Wednesday, May 26, 2010

My Tryst with the Cars

I am not a car enthusiast as such but in last couple of months I spent in test driving a couple to check out which probably is a right car for me. keeping my budgets in mind decided to focus on the premium hatchback segment. Interestingly, there is never a perfect car as there is nothing in the world in a philosophical note. Typically, you judge a car from its driving performance (not economy although that's an important factor as well with rising gas prices) and styling. In the premium hatchback segment there is just no perfect match.

Here is how my experience has been.

1. Maruti Ritz and Swift - Excellent drive machines. You can virtually overtake anyone at any speed. It's a real killer machine when it comes to acceleration. But looks are not so attractive. Both from an interior and exterior as well. To me it has a more of a UFO look than a car look. Sorry do not mean to hurt anyone who feels very affiliated to this car but just a personal opinion.

2. Honda Jazz - Just priced 2 lakhs over and above on nearest competition. Makes you wonder is it worth paying that extra vs. buying a City and drive home the comfort of a sedan.

3. Skoda Fabia - If you want a car to drive this is probably the machine. From gear ratios to engine performance to pick up this is by far the most appealing drive you will ever get. But you hear the prices of parts and service experience in the internet it makes you feel to think twice.

4. Volkswagen Polo - Class A machine from a driving comfort as well as from internal styling perspective. But someone who is buying a car in the premium car segment assumes in the lowest segment of the car also you should have the same color options as in the higher models. The mid-model for the car is zero value add with just a bunch of color choices unless you are a person who thinks white and red are cool colors. 3 months waiting period for the car is another big no. No one knows how the service availability will be.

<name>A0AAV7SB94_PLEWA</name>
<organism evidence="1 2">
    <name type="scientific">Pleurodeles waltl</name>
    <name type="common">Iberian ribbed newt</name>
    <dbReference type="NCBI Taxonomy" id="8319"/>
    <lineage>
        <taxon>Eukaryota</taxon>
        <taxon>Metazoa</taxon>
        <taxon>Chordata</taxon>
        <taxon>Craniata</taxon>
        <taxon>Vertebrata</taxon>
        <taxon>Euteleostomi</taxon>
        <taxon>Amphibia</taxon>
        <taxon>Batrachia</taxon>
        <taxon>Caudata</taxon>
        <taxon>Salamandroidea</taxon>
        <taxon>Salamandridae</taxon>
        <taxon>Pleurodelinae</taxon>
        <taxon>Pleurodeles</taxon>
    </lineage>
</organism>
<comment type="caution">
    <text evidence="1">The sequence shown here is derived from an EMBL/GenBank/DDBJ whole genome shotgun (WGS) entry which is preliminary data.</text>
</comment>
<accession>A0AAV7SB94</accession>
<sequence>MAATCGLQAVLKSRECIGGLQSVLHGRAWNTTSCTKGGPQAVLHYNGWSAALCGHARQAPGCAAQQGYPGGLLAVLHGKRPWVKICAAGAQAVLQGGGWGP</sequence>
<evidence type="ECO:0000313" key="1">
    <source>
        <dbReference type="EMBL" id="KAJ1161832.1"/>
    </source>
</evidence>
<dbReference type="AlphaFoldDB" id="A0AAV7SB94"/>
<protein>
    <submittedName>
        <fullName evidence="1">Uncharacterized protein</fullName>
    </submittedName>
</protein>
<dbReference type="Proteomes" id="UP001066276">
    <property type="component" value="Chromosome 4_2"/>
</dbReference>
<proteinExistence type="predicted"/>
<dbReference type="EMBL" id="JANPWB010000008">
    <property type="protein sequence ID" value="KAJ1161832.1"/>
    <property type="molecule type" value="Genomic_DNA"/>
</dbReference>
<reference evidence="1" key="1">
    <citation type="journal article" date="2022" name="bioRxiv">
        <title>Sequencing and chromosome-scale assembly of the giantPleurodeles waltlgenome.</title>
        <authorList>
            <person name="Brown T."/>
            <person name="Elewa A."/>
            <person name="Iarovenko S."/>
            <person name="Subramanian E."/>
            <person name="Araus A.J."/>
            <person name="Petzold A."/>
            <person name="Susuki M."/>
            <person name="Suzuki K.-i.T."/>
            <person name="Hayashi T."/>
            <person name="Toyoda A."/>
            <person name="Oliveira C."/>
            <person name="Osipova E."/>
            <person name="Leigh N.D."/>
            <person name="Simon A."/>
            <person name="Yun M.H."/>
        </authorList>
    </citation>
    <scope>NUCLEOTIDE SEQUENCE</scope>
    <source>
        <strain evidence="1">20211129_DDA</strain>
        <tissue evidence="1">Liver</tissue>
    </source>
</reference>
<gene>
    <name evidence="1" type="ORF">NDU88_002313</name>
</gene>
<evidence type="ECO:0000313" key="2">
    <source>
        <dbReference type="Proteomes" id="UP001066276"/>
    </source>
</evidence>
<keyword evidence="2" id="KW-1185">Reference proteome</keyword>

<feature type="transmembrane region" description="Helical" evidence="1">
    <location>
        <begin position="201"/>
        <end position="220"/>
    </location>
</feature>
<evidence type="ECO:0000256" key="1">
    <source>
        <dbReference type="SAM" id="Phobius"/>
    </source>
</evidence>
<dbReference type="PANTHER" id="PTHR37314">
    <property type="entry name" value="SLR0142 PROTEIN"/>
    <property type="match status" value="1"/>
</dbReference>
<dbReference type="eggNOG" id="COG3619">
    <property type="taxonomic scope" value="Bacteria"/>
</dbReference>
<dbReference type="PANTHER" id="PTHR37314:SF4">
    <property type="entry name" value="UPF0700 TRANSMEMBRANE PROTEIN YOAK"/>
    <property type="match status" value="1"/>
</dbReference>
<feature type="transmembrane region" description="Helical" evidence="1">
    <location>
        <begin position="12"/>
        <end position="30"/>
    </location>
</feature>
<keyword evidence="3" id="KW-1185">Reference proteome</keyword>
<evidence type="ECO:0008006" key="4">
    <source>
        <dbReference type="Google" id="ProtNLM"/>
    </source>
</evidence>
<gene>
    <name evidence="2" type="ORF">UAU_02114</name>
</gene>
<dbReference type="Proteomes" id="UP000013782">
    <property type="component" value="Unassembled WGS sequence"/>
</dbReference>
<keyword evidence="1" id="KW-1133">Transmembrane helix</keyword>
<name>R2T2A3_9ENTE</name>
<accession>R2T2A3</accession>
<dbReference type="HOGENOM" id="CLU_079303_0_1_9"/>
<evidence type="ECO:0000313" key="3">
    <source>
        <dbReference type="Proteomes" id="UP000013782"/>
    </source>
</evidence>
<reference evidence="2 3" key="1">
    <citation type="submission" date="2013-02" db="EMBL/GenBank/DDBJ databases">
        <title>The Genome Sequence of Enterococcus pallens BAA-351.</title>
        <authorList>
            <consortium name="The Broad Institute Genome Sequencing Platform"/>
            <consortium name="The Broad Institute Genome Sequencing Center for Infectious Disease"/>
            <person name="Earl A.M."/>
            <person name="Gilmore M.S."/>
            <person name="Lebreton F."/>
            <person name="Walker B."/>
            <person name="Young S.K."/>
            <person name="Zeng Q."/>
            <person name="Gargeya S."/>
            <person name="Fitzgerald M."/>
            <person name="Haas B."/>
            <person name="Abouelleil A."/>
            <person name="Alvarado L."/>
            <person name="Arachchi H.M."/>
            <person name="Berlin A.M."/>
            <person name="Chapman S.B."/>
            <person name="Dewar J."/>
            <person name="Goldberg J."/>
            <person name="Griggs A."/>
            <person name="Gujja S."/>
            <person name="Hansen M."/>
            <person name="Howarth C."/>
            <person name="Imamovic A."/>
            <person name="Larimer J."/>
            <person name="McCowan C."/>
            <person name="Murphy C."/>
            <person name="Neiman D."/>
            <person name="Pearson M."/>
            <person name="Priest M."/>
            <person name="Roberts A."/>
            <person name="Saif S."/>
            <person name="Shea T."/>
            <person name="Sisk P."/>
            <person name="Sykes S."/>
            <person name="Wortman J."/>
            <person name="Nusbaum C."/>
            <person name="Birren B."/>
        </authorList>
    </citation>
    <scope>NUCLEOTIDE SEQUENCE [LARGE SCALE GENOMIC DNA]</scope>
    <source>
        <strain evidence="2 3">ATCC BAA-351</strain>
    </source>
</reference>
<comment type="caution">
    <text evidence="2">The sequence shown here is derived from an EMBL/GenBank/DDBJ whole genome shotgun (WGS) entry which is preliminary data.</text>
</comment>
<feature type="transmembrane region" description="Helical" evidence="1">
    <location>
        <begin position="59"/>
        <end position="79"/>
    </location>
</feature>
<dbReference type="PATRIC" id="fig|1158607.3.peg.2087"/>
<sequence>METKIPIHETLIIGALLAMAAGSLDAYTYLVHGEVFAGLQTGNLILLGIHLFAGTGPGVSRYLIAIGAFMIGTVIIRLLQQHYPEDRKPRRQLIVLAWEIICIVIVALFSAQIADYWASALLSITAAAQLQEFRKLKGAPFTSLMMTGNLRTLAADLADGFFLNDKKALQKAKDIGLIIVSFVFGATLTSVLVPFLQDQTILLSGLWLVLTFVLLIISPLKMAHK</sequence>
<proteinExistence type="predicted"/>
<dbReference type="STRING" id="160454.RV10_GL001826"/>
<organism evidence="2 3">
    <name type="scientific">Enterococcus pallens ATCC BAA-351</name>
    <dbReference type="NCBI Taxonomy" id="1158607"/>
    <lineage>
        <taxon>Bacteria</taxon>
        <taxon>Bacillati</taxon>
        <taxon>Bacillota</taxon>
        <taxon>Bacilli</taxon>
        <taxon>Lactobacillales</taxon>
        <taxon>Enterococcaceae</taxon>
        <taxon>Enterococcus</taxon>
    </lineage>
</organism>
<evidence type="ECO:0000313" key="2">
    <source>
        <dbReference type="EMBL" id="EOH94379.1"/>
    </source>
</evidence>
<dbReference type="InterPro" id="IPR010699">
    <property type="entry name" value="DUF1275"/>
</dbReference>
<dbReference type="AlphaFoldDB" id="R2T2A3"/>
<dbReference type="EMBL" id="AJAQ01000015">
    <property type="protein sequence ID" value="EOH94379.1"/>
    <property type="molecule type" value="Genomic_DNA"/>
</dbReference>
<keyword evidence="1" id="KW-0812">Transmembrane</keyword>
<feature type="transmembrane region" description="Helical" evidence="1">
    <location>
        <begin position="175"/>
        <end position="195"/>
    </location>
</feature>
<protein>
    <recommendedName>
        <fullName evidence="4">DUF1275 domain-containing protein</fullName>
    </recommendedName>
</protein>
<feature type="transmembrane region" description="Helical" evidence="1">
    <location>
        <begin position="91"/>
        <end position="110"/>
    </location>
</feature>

5. Fiat Punto - I think the car is a loser in the premium hatchback segment. It's not because the car is bad but it's how it's marketed. You cannot sell a premium hatchback in the same car showroom with the cheapest car on earth. It's rather hilarious to see the Fiat Punto test drive request was honored after 2 months of placing the request. I was too bored to even to take look at the car. Interiors look too traditional plastic like.

6. Hyundai i20 - Again another bargain between performance vs. looks and looks wins. The car beats everyone in looks. Ultra comfortable to drive to the extent that some say you may fall asleep on a highway if you are not careful. Not even you the engine sleeps as well. The car gets noise after the rev numbers cross 3500. But the engine gives power and torque in the higher rpms. The car is almost soundproof and completely noiseless. To the extent that you may wonder at times if the engine is not running. Switch on the AC the car cools pretty rapidly but you engine pick up will be dead.

What is the final verdict? Very much like management literature. It depends on personal preference. My approach is you won't get everything. Just know what you are missing when you chose one over the other.

Another part I never understood was the premium hatchback with no stereo, body color handle, power window for back or central keyless door locking. Is it not expected that in a premium car it's all kind of given? It surprises me when companies come with all these features and launch these as significant addons with a mid model and a higher model. When I saw i20 Magna I felt Hyundai was probably smart and giving just enough for a comfortable car. They have diluted real bad with launch of Era in the i20 segment. Of course the Volkswagen Polo entry model another funny thing with just two colors. Overall the car manufactures have given a car in the premium hatchback in such a way a person needs to aspire for a high-end sedan ahead.

Saturday, May 15, 2010

Successful Product Management